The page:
“We generate our own environment. We get exactly what we deserve. How can we resent a life we've created ourselves? Who's to blame, who's to credit but us? Who can change it, anytime we wish, but us?” - Richard Bach
Every week, Magpie Tales publishes a picture and stimulates the creativity of a group of people that use this image to write a short piece, prose or poetry, inspired by it. This week, the image is both fanciful and menacing, playful and serious. This week’s Elephant with Wings looked firstly amusing and whimsical to me, but as I came back and kept looking at it for a couple of days it became ominous and dire. The cute yet improbable flying pachyderm (echoes of Dumbo!) was suddenly transformed into a calamitous admonishment about the destruction of the environment, increasing pollution, nuclear leaks, fallout, mutants and destruction of our planet. The grey-blue skies and sea, the smoking cooling towers of the power plant, the metal derricks of technological progress, and the low-hanging smog made of the elephant an evil portent…
When Elephants will Fly
My genome hurts,
The water burns,
And air corrodes my tissues.
My body shrieks,
Each cell distraught,
As sea turns to acid biting into beach.
My flesh creeps,
And cancers rage,
The wars within diminishing me.
My eyes extinguished,
My touch long-lost,
With oily residue polluting my pores.
Plutonium coats the sand, and cobalt paints the sky;
Iodine seas scintillate and thorium pebbles glow.
Each rasping breath begins a murderous clone of cells within me,
Rampant mutations that make me a freak in a sideshow.
My back sprouts wings,
My bones dissolve,
And thick skin turns to mush.
My life shortens,
My brain is porous
As radioactivity punctures me.
My world is ending,
My dreams defiled
The downfall of my species imminent.
My tribe extinct,
My peers unrecognisable
In monstrous transformations.
Uranium stars and curium moon that poisonously glow,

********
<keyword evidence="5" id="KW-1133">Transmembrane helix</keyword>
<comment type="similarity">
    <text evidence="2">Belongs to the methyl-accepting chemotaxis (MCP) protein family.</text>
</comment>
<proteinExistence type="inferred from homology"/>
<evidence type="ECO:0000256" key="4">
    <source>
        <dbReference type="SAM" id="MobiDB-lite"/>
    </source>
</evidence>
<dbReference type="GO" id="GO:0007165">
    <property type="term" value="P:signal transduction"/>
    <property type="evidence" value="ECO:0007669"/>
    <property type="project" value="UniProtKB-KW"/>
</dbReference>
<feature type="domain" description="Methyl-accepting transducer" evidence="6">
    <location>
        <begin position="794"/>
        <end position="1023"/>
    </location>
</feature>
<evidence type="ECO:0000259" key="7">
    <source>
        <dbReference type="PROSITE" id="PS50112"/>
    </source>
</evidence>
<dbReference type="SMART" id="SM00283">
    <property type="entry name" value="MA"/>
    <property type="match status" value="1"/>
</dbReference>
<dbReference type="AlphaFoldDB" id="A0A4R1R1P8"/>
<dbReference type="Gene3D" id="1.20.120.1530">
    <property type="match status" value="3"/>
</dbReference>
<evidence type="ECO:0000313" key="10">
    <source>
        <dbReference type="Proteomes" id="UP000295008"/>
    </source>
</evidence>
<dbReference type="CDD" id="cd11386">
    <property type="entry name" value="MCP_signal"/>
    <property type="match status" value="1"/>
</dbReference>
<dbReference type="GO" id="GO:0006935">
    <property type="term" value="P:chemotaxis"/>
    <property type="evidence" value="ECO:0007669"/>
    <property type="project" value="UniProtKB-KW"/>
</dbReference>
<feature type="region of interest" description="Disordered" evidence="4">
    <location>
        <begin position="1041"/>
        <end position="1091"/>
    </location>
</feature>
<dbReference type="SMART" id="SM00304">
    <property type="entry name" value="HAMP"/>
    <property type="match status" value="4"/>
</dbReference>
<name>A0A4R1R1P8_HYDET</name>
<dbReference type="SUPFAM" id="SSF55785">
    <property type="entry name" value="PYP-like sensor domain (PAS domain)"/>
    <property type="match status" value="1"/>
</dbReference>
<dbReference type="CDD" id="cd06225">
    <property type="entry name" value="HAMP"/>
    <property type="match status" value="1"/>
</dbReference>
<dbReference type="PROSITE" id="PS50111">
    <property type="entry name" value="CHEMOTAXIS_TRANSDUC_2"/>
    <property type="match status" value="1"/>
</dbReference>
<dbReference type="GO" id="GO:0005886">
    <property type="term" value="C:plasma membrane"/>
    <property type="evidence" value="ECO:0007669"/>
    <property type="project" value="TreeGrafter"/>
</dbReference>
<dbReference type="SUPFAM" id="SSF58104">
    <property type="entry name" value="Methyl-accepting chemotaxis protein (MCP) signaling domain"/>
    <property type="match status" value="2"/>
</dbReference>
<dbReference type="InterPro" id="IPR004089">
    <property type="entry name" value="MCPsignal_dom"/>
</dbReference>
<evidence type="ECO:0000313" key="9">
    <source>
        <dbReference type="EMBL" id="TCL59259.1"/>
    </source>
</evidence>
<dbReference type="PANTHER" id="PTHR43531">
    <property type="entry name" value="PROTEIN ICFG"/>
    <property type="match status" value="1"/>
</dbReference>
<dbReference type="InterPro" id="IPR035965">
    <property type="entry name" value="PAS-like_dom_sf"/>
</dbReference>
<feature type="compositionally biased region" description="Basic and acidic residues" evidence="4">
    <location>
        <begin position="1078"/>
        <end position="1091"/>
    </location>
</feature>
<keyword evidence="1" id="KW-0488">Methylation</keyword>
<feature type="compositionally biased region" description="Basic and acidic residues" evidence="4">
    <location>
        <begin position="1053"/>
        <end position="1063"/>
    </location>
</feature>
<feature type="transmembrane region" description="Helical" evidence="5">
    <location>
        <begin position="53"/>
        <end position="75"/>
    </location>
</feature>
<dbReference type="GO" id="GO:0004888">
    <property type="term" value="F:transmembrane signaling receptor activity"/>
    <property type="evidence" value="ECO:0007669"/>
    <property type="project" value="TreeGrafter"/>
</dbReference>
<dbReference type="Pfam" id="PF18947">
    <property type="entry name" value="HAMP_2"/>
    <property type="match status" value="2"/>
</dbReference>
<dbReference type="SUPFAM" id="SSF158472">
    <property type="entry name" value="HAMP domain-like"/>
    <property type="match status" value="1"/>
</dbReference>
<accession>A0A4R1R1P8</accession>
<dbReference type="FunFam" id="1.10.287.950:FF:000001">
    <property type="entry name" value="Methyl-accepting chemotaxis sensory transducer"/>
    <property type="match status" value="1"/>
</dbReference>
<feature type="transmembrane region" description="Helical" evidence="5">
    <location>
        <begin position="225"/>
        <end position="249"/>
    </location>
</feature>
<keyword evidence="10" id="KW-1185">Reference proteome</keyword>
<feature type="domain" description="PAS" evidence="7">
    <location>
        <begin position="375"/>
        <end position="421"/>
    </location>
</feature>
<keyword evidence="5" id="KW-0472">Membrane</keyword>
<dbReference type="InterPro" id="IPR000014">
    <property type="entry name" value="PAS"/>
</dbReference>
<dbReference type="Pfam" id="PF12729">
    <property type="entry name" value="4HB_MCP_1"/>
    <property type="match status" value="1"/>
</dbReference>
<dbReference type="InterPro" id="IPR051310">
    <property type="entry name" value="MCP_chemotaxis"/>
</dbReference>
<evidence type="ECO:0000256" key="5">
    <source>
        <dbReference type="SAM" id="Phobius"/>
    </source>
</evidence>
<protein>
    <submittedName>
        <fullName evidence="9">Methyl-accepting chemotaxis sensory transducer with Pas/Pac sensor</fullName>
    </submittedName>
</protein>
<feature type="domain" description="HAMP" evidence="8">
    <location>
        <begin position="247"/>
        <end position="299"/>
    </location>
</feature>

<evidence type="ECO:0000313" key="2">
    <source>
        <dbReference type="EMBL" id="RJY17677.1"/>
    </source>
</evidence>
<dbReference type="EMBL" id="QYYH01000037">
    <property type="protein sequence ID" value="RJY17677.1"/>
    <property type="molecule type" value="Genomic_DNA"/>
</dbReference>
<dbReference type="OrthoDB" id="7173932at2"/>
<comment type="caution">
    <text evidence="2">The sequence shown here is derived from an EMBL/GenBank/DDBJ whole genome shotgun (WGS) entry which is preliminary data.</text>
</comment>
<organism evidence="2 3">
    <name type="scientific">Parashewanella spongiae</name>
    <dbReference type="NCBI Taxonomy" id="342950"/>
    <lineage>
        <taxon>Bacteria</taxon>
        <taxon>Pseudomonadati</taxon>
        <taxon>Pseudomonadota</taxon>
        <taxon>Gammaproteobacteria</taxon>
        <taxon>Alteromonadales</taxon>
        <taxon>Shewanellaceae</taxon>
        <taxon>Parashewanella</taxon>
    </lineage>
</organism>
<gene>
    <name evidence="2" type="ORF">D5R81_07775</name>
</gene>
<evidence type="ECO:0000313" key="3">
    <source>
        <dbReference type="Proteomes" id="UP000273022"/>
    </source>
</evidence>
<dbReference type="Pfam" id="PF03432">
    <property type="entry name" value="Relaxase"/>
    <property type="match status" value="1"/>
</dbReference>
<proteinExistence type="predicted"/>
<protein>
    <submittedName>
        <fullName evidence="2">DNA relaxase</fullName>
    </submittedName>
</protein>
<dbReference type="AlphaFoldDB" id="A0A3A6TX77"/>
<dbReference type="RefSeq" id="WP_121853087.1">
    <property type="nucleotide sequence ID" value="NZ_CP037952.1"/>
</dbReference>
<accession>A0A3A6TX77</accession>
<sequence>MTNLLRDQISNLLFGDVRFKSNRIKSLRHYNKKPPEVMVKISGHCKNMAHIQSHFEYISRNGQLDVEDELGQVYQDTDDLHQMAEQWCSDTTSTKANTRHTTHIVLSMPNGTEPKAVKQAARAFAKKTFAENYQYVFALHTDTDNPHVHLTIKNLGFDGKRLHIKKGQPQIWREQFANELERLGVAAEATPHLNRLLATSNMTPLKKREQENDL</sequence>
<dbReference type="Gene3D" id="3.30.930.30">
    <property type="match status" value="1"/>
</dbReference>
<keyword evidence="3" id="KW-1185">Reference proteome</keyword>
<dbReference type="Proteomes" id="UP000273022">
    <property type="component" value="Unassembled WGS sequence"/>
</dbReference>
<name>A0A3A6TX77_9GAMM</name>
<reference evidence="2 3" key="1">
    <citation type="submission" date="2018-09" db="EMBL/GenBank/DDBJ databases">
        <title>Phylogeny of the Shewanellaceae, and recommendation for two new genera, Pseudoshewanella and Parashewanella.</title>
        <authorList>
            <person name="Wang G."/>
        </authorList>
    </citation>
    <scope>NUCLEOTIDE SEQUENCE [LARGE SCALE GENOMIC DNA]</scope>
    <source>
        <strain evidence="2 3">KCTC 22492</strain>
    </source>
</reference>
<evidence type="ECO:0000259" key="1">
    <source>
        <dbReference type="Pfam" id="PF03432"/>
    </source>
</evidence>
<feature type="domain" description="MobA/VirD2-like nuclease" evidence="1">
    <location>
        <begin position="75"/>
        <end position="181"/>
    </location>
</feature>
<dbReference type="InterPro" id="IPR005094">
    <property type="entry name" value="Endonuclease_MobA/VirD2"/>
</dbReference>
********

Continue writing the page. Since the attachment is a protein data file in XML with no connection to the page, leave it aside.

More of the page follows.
A rapidly burning palladium sun that turns all to ash.
Each step a torture, each touch an agony,
Liberation only in death, when elephants will fly.
“If you have men who will exclude any of God's creatures from the shelter of compassion and pity, you will have men who deal likewise with their fellow men.” - St. Francis of Assisi
Today is World Animal Day first commemorated in 1931 at a convention of ecologists in Florence as a way of highlighting the plight of endangered species. Since then it has grown to encompass all kinds of animal life and is widely celebrated in countries throughout the world. It is intended to be a day of awareness, celebration and action for anyone in the world who cares about animals. It is not restricted to any one nationality, creed, religion, political belief or ideology. People around the world are united by their love of animals and their special place in the environment. Conservation, sustainability and environmental issues take front stage today, when we can contemplate the special place that animals have in our lives.
October 4th is the Feast Day of St Francis of Assisi who is the patron saint of animals and ecology. His Feast Day was a most appropriate day chosen to dedicate to animals. Francis was born at Assisi in Umbria in 1181. His father was a prosperous merchant, and Francis planned to follow him in his trade, although he also had dreams of being a troubadour or a knight. In 1201 he took part in an attack on Perugia, was taken hostage, and remained a captive there for a year. As a result of his captivity and a severe illness his mind began to turn to religion, but around 1205 he enlisted in another military expedition, to Apulia.